Controversies in Stroke I
By: Prof. Anita Arsovska, MD, PhD, University Clinic of Neurology, Medical Faculty, University “Ss Cyril and Methodius”, Skopje, Republic of North Macedonia, FESO, FEAN, SAFE Board Member
The 23rd of May started with a very exciting and interactive morning session from 08:15-09:45 in the Gold Room, entitled Controversies in Stroke I, chaired by Martin Dichgans (Germany) and Turgut Tatlisumak ( Sweden). The session started with a burning question: Intravenous thrombolysis before endovascular trombectomy? Yes or no? And than Yvo Roos (The Netherlands) tried to convince the audience to answer yes, providing an overview from the recent studies and own experience. He actually concluded that the answer is still coming and that we need to wait and see the results of DIRECT-MT (expected at ISC 2020) and MrClean No-IV and other trials expected later that year, however in the meantime, we need to include patients in trials or stick to the current evidence….IVT+IMT.
Afterwards, Urs Fischer (Switzerland) in a very charming way gave an excellent lecture entitled IVT before EVT? Not Always! He personally disclosed that he actually loves thrombolysis and it is the drug that he loves the most, however, first we have to answer the following questions: Preinterventional reperfusion: how often and how good? Is IVT plus MT better than MT alone in IVT eligible patients? Which patients should be included in trials? Does one approach fit all? Quoting the latest studies including his own rich experience, he concluded that IVT is currently the standard of care in all patients with LVO, IVT should only be skipped in the framework of well designed RTCs, and only patients with low probability of early recanalization after IVT and immediate access to direct MT should be included.We need an initiative to tailor stroke treatment strategies in the future (precision medicine).
The session continued with the second topic : Restarting oral anticoagulation after ICH – No (Roland Veltkamp, Germany) and Yes (Karin Klijn, The Netherlands). Dr. Veltkamp stated that there is limited evidence that would support restarting someone with an OAC-related ICH on an OAC and that we need to personalize therapy election and shared decision making as best preventive approach. His “opponent” Dr. Klijn, after presenting current evidence, concluded that we should recommencing OAC in high risk ischemic event; microbleeds have no influence; if AF: OACs are preferable over Vit K antagonists; there should be no rush (unless very igh risk ischemia), probably best after 7-8 weeks, it is still unsure if NOACs are safe to be started sooner and we need to randomize our patients in the multiple RTC’s that are ongoing/starting soon.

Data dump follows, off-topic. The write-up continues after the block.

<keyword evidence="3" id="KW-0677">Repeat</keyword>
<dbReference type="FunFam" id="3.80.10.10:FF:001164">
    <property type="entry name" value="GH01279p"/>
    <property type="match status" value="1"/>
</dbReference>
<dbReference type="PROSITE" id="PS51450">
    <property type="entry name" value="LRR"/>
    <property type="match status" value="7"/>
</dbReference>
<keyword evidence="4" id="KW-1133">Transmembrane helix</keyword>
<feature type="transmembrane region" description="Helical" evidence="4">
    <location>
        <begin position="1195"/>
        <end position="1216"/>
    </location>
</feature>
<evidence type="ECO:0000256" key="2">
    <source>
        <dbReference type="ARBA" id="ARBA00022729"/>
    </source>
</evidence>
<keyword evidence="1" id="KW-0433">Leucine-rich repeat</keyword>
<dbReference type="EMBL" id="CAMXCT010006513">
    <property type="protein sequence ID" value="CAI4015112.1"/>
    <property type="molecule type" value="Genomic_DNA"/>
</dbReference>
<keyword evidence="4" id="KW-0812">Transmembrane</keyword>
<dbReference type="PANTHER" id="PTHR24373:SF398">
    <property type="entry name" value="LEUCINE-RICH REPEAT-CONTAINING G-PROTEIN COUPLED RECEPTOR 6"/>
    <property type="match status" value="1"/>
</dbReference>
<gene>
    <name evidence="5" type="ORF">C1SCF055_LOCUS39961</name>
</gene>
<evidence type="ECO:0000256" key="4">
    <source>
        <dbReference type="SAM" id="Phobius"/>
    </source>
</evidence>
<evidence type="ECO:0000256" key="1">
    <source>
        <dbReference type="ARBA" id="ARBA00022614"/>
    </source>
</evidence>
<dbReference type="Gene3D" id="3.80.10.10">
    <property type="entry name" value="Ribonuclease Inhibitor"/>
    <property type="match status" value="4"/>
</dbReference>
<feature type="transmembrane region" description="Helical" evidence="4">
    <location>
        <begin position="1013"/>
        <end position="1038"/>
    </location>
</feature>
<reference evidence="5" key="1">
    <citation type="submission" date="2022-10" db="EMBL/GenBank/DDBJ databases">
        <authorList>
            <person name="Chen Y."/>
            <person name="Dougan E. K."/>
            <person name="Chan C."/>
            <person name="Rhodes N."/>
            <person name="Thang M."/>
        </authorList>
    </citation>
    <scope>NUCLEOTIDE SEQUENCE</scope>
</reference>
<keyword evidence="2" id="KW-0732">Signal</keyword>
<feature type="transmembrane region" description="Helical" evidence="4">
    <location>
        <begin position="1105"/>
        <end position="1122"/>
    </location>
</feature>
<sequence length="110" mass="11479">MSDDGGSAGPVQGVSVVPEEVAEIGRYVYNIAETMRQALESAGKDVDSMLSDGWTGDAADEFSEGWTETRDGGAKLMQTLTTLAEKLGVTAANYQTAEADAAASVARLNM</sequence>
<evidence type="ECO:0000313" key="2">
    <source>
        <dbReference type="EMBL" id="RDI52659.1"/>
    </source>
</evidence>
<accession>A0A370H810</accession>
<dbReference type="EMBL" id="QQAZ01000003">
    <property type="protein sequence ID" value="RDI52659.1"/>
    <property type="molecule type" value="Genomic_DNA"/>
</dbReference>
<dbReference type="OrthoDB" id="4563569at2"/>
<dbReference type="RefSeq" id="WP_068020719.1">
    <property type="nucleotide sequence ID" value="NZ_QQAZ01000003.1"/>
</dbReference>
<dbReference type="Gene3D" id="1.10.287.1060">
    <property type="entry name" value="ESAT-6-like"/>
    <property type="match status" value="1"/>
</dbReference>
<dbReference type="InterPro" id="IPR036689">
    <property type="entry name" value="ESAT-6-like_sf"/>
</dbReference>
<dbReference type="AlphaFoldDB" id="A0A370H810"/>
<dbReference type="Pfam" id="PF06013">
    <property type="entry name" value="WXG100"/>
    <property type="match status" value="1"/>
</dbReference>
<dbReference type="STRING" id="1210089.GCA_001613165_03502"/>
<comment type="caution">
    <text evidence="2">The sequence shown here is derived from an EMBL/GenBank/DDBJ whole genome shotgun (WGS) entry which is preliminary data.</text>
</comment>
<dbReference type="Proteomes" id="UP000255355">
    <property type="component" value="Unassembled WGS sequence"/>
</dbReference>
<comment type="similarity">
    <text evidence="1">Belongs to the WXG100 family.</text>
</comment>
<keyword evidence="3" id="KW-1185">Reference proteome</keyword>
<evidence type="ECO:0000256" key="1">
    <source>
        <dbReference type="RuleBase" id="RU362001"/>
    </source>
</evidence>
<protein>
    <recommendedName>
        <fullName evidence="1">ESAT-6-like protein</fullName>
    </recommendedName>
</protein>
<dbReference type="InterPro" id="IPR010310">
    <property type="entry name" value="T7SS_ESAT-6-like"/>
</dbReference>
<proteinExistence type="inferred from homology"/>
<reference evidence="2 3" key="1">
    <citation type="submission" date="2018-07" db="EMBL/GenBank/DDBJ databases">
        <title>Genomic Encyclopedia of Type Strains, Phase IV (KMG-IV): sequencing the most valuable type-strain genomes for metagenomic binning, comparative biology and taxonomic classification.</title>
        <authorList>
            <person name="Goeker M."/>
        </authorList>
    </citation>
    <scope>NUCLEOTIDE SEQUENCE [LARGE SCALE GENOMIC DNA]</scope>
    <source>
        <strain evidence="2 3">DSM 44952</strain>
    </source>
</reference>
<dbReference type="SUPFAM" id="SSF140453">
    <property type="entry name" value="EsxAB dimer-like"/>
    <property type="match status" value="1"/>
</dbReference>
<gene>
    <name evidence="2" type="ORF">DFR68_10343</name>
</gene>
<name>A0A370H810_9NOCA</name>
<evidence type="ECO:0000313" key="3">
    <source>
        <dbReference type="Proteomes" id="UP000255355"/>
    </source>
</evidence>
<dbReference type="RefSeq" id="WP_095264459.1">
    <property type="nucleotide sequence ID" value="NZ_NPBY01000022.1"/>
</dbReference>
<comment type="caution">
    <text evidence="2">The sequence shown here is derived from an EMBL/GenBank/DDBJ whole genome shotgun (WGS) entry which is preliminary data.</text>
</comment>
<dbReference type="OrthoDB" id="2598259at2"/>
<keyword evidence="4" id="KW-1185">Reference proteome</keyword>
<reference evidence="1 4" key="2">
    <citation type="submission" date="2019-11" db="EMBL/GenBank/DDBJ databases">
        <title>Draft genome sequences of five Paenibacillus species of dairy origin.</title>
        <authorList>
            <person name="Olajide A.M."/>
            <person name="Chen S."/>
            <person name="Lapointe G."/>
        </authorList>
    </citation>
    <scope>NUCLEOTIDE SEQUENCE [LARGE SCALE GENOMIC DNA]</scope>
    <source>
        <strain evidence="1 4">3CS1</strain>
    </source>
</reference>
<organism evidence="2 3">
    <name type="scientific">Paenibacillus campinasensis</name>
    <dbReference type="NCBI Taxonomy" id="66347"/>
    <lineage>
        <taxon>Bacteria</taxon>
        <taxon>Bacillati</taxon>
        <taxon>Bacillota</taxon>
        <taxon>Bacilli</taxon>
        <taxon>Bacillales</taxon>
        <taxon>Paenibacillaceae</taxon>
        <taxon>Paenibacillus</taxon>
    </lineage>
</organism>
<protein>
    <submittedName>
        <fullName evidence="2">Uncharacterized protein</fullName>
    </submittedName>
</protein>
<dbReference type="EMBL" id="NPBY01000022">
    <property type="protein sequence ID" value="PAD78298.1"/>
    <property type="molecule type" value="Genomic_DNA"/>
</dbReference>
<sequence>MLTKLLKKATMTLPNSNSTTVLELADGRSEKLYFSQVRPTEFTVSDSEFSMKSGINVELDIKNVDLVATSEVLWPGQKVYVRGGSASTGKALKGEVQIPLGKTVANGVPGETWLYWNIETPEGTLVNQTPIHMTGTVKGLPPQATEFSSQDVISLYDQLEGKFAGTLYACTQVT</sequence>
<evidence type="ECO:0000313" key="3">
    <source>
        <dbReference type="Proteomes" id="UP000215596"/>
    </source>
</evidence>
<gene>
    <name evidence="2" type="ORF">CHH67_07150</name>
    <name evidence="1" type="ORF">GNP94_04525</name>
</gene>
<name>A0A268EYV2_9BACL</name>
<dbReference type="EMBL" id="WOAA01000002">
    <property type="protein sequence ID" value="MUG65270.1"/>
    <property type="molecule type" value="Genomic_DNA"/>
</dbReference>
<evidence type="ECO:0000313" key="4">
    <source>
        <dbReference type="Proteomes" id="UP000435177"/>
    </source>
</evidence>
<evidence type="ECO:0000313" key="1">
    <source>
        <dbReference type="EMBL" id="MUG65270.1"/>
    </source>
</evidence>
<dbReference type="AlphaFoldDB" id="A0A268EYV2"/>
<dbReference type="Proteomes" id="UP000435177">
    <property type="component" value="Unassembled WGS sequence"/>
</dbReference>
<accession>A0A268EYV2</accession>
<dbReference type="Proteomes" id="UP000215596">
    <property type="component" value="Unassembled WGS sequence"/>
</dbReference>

The third topic elaborated : Extending the window for reperfusion therapy- Do we need perfusion imaging-yes (“defended” by Henry Ma, Australia) and no- presented by Götz Thomalla from Germany. Basically, Dr. Ma presented the benefits of the perfusion imaging, that can identify the ischemic core- poor outcome and risk of haemorrhage, identify the ischemic penumbra- potential benefit, exclude stroke mimics and provide precision medicine, concluding that yes, we do need perfusion imagiing to extend the reperfusion time window for reperfusion. On the other hand, Dr. Thomalla presented a more practical approach, firstly asking the audience if at their stroke center, they have perfusion imaging available for acute stroke imaging 24/7? The actual situation is that 45% had it only during office hours or not at all, 38% had CT perfusion, 11% had CT perfusion and MRI and only 4% had MRI and perfusion imaging. He later asked also a very useful question: At your stroke center, which CT perfusion parameter do you use to define the ischemic core? And surprisingly, the majority of the participants did not know (45%), and the rest of them had doubts between absolute or relative cerebral blood flow of volume. After detailed overview of current studies and evidence, he concluded that perfusion imaging is valuable for research and helpful as diagnostic tool in acute ischemic stroke; there is uncertainty as to the optimal perfusion parameters and thresholds, there are limitations to quantification of ischemic core by CT perfusion, we do not need perfusion imaging to guide MT in extended or unknown time of symptom onset or to guide IVT in unknown symptom onset, penumbral imaging requiring perfusion is only needed to guide IVT on kknown late time window; for the vast majority of patients, we do not need perfusion imaging to guide reperfusion treatment with IVT or MT and Stroke centers must have perfusion imaging available 24/7 but should not waste time in doing perfusion imaging in the majority of patients in whom it is not required!